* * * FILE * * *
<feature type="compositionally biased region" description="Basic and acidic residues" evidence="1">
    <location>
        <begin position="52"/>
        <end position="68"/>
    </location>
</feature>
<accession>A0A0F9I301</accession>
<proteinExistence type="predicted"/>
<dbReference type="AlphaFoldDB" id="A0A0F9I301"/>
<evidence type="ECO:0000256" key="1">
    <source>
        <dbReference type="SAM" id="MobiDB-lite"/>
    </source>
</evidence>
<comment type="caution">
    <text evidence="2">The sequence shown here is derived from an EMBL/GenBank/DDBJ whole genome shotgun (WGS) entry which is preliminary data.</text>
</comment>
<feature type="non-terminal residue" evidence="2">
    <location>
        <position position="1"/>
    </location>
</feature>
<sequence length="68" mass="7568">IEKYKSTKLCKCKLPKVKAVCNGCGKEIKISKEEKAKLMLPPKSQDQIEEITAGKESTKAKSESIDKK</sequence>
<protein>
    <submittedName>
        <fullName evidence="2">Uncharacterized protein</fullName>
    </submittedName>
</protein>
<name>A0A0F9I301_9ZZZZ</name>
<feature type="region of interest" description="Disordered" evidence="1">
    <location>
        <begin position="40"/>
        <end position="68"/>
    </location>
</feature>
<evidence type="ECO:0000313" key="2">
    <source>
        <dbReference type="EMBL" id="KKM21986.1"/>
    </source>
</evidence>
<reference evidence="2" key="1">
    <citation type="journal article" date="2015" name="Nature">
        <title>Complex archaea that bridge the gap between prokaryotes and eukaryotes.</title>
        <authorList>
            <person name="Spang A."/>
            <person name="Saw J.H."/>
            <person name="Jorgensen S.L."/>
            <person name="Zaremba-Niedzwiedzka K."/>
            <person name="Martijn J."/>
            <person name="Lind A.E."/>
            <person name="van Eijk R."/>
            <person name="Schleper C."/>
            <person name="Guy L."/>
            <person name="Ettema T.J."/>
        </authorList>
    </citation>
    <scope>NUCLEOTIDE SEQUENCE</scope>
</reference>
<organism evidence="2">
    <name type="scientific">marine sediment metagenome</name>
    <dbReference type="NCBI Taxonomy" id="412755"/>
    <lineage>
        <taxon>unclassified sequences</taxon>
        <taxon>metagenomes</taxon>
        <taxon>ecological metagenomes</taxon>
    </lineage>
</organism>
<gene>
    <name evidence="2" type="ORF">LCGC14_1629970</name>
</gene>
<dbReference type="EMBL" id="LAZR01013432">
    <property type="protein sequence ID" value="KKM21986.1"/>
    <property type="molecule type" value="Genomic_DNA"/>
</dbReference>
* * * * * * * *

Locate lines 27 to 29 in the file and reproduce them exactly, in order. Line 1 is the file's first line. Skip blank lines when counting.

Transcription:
    </submittedName>
</protein>
<name>A0A0F9I301_9ZZZZ</name>